do more harm than good. If we give ourselves to this work, we must give
of our best.

Without the cordial concurrence in this effort of all parties, black and
white, local and national, it will not be fruitful in fundamental and
permanent good. Each race must accept the present situation and build on
it. To this end it is indispensable that one great evil, which was
inherent in the reconstruction measures and is still persisted in, shall
be eliminated. The party allegiance of the negro was bid for by the
temptation of office and position for which he was in no sense fit. No
permanent, righteous adjustment of relations can come till this policy is
wholly abandoned. Politicians must cease to make the negro a pawn in the
game of politics.

Let us admit that we have made a mistake. We seem to have expected that
we could accomplish suddenly and by artificial Contrivances a development
which historically has always taken a long time. Without abatement of
effort or loss of patience, let us put ourselves in the common-sense, the
scientific, the historic line. It is a gigantic task, only to be
accomplished by long labor in accord with the Divine purpose.

        "Thou wilt not leave us in the dust;
        Thou madest man, he knows not why,
        He thinks he was not made to die;
        And thou hast made him; thou art just.

        "Oh, yet we trust that somehow good
        Will be the final goal of ill,
        To pangs of nature, sins of will,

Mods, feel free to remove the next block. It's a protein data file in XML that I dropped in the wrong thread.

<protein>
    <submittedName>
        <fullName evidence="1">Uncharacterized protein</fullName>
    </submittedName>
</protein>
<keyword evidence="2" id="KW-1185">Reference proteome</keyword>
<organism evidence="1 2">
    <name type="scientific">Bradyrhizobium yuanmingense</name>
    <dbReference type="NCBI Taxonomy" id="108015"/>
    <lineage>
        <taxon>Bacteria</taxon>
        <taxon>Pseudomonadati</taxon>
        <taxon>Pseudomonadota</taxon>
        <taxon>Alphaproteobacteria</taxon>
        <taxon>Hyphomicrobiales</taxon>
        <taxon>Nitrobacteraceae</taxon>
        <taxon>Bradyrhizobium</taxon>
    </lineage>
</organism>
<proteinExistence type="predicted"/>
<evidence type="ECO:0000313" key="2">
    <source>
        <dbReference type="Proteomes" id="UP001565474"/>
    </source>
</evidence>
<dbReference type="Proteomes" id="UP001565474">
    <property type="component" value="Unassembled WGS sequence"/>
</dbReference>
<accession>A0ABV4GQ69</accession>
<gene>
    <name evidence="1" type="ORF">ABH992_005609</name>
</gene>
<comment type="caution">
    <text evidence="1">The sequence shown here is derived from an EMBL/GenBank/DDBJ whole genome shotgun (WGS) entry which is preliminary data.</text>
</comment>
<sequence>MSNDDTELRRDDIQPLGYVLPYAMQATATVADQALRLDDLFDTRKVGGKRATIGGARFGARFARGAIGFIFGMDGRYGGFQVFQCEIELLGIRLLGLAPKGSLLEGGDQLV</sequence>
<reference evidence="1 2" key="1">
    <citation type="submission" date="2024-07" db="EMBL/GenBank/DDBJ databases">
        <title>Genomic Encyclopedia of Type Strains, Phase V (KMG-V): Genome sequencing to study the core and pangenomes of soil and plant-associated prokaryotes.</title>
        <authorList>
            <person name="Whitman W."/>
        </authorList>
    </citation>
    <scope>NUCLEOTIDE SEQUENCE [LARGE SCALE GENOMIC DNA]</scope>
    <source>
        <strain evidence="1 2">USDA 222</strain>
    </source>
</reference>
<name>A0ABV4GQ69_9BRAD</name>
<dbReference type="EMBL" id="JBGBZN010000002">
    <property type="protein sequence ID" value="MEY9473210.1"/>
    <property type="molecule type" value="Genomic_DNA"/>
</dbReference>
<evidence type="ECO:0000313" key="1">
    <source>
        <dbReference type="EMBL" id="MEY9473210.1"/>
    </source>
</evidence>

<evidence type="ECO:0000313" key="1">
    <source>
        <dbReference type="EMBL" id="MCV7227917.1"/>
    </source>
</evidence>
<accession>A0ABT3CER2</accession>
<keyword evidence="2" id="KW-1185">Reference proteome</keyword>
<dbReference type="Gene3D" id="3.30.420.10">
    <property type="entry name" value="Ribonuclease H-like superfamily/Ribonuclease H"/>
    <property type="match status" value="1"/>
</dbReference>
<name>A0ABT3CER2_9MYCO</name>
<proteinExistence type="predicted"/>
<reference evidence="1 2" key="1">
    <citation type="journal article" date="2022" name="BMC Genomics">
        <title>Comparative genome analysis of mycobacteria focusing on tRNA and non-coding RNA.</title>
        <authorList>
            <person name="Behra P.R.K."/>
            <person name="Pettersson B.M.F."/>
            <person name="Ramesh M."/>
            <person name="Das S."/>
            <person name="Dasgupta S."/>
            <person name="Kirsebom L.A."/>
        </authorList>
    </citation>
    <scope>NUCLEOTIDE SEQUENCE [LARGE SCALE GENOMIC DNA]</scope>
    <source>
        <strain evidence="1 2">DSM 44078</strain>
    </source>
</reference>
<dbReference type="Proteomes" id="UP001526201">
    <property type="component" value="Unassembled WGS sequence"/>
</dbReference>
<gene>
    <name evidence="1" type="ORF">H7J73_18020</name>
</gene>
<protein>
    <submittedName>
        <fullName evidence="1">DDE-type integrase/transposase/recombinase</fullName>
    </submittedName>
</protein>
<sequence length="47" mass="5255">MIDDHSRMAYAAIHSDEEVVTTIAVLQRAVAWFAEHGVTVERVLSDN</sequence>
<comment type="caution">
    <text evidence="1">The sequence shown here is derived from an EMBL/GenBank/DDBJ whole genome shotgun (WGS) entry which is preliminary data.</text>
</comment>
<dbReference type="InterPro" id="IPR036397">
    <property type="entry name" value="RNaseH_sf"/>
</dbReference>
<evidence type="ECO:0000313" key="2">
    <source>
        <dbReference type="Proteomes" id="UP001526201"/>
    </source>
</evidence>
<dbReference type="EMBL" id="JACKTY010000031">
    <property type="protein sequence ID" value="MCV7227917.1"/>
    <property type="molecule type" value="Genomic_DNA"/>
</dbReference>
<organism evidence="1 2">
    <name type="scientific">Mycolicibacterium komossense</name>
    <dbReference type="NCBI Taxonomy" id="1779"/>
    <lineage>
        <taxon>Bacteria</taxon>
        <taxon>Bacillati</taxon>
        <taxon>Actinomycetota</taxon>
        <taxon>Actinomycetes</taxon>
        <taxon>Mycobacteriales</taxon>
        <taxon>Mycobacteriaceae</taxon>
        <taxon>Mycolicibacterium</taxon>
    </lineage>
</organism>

Defects of doubt, and taints of blood.

        "That nothing walks with aimless feet,
        That not one life shall be destroyed,
        Or cast as rubbish to the void,
        When God hath made the pile complete."

*** End of this Doctrine Publishing Corporation Digital Book "Education of the Negro" ***

Doctrine Publishing Corporation provides digitized public domain materials.
Public domain books belong to the public and we are merely their custodians.
This effort is time consuming and expensive, so in order to keep providing
this resource, we have taken steps to prevent abuse by commercial parties,
including placing technical restrictions on automated querying.

We also ask that you:

+ Make non-commercial use of the files We designed Doctrine Publishing
Corporation's ISYS search for use by individuals, and we request that you
use these files for personal, non-commercial purposes.

+ Refrain from automated querying Do not send automated queries of any sort
to Doctrine Publishing's system: If you are conducting research on machine
translation, optical character recognition or other areas where access to a
large amount of text is helpful, please contact us. We encourage the use of
public domain materials for these purposes and may be able to help.

+ Keep it legal -  Whatever your use, remember that you are responsible for
ensuring that what you are doing is legal. Do not assume that just because
we believe a book is in the public domain for users in the United States,
that the work is also in the public domain for users in other countries.
Whether a book is still in copyright varies from country to country, and we
can't offer guidance on whether any specific use of any specific book is
allowed. Please do not assume that a book's appearance in Doctrine Publishing
ISYS search  means it can be used in any manner anywhere in the world.
Copyright infringement liability can be quite severe.

About ISYS® Search Software
Established in 1988, ISYS Search Software is a global supplier of enterprise
search solutions for business and government.  The company's award-winning
software suite offers a broad range of search, navigation and discovery
solutions for desktop search, intranet search, SharePoint search and embedded
search applications.  ISYS has been deployed by thousands of organizations
operating in a variety of industries, including government, legal, law
enforcement, financial services, healthcare and recruitment.